She was about six and three quarters years old and she thought the day would never arrive. It had been promised and promised and always the time was not right. Patience was not always one of her virtues. Many years from then it would be. But not yet.
She had been asking for a bicycle for her birthday for what seemed like ages. She had long outgrown the tricycle that her parents got for her as a hand-me-down from an older cousin. She wanted a real bicycle with only two wheels. And they had to be big wheels. Like a grown-up’s. Didn’t matter that she was still too short to ride it.
She finally (a day can seem like a month when you are young) got the bicycle for her sixth birthday. That was pretty young for a big two-wheeler, but she was always a bit ahead of herself. It was a beauty. Brand new and silver and black and white with some gold highlights. There were tassels on the handlebars and a basket. She and her dad took it to the local fire station and registered it and she was good to go. Or so she thought.
For the next three quarters of a year, that beautiful bicycle sat in the garage. It seemed like she would never get to ride it.
Her dad insisted that she not be allowed to use training wheels (not that they did her sister much good when she finally got her two-wheeler). If she was going to learn to ride, it would be without them. When she became much older and said that she would like to start drinking coffee, her dad said that in that case, she would have to drink it black or not at all. She was sure he thought that it would keep her from ever drinking it (both her Mom and Dad put cream and sugar in theirs). But it did not. As for learning to ride her bike, he said he would help her with that. Over and over she would ask and over and over he would have some reason why it could not be now. He would set a future date and the day would come and pass with no result but more frustration. When she became older she wondered if this too had been a lesson. So much of what her father taught her was not overt. It was hidden in nuance.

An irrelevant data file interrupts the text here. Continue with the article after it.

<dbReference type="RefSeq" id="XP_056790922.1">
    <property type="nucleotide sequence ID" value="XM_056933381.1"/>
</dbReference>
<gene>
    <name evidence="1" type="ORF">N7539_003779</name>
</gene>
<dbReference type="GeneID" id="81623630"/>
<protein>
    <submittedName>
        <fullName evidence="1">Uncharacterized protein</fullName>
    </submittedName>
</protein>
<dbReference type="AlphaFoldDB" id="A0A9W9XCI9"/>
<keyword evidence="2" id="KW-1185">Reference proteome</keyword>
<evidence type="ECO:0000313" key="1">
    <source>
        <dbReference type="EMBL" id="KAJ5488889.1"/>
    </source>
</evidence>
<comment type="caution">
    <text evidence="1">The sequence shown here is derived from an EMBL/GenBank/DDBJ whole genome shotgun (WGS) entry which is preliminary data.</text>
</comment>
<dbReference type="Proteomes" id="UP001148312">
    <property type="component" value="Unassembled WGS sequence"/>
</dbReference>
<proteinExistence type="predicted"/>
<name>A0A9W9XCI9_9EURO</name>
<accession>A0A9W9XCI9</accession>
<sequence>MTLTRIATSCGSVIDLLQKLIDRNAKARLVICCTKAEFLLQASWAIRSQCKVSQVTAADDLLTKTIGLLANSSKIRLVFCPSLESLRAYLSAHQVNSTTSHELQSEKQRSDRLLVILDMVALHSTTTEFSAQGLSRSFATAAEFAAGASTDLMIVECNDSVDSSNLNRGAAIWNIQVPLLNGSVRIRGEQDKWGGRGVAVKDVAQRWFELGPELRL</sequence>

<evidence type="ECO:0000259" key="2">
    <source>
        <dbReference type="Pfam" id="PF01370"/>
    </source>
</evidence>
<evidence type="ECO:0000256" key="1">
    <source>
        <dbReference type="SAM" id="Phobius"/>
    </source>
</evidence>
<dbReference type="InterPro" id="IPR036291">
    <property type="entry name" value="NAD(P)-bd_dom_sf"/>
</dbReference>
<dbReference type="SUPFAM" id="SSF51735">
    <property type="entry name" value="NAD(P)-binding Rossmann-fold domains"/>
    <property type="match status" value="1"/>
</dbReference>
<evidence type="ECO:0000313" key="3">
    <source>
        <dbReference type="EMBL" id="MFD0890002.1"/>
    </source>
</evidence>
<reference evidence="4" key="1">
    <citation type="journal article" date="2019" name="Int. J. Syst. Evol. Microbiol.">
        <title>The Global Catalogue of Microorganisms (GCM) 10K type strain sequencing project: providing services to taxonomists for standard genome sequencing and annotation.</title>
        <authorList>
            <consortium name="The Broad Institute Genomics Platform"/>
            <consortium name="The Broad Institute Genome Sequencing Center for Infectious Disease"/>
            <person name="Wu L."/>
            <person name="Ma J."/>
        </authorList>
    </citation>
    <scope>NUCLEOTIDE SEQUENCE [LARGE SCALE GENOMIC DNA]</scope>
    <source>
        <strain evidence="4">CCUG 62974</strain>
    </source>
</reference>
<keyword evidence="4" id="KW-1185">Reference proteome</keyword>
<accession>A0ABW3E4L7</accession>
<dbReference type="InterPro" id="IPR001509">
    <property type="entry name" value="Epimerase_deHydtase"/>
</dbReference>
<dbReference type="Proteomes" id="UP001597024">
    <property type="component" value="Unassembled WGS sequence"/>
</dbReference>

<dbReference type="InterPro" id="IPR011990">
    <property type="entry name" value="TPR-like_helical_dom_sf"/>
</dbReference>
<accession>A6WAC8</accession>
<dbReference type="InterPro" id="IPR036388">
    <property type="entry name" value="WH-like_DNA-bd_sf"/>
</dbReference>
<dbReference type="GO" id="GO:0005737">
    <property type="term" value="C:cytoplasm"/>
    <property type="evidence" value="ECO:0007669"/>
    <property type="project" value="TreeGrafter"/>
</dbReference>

Finally, one fine summer Saturday just about a week before her seventh birthday, her dad came to her and asked if she would like to learn to ride her bike today. In many ways, she had stopped thinking about it all. She had begun to ignore the bike in the garage. The time spent admiring it had become less and less. She had even stopped touching it every time she walked past it. So she was taken quite by surprise by her dad’s question. It did not take her long to recover, however, and an enthusiastic “yes” was her reply.
Her dad moved the seat to its lowest position, but it was still too high for her short legs. As she began to despair, her dad said, “No problem. We’ll just tilt the seat down and out of the way, but you will have to stand in order to ride it.” She rolled it out of the garage as her dad explained the use of the brakes. She got into position as her dad steadied the bike with his right hand on the down-turned seat. He told her that as soon as she was ready she should start pedaling and so she did with her dad running along behind.
They spent most of the afternoon in practice while taking breaks for her dad to catch his breath. Finally, as the afternoon was getting late and dinner time was almost upon them, she called back to her dad running behind her that he could let go, because she thought she had the hang of it. But there was no response from him. She risked a quick glance behind her and there was her dad, standing stock still several houses back with a huge smile on his face. He had let go only moments before her request.
In one day, she had learned to ride her bike. She rode it to the first day of second grade that year and every day after. It never bothered her that she had to stand to do it and eventually she grew tall enough to use the seat. It’s not certain that it was her dad’s intent to teach her patience and how to handle frustration, but an argument could be made for that. Or just maybe, in his wisdom, he knew what was exactly the right time.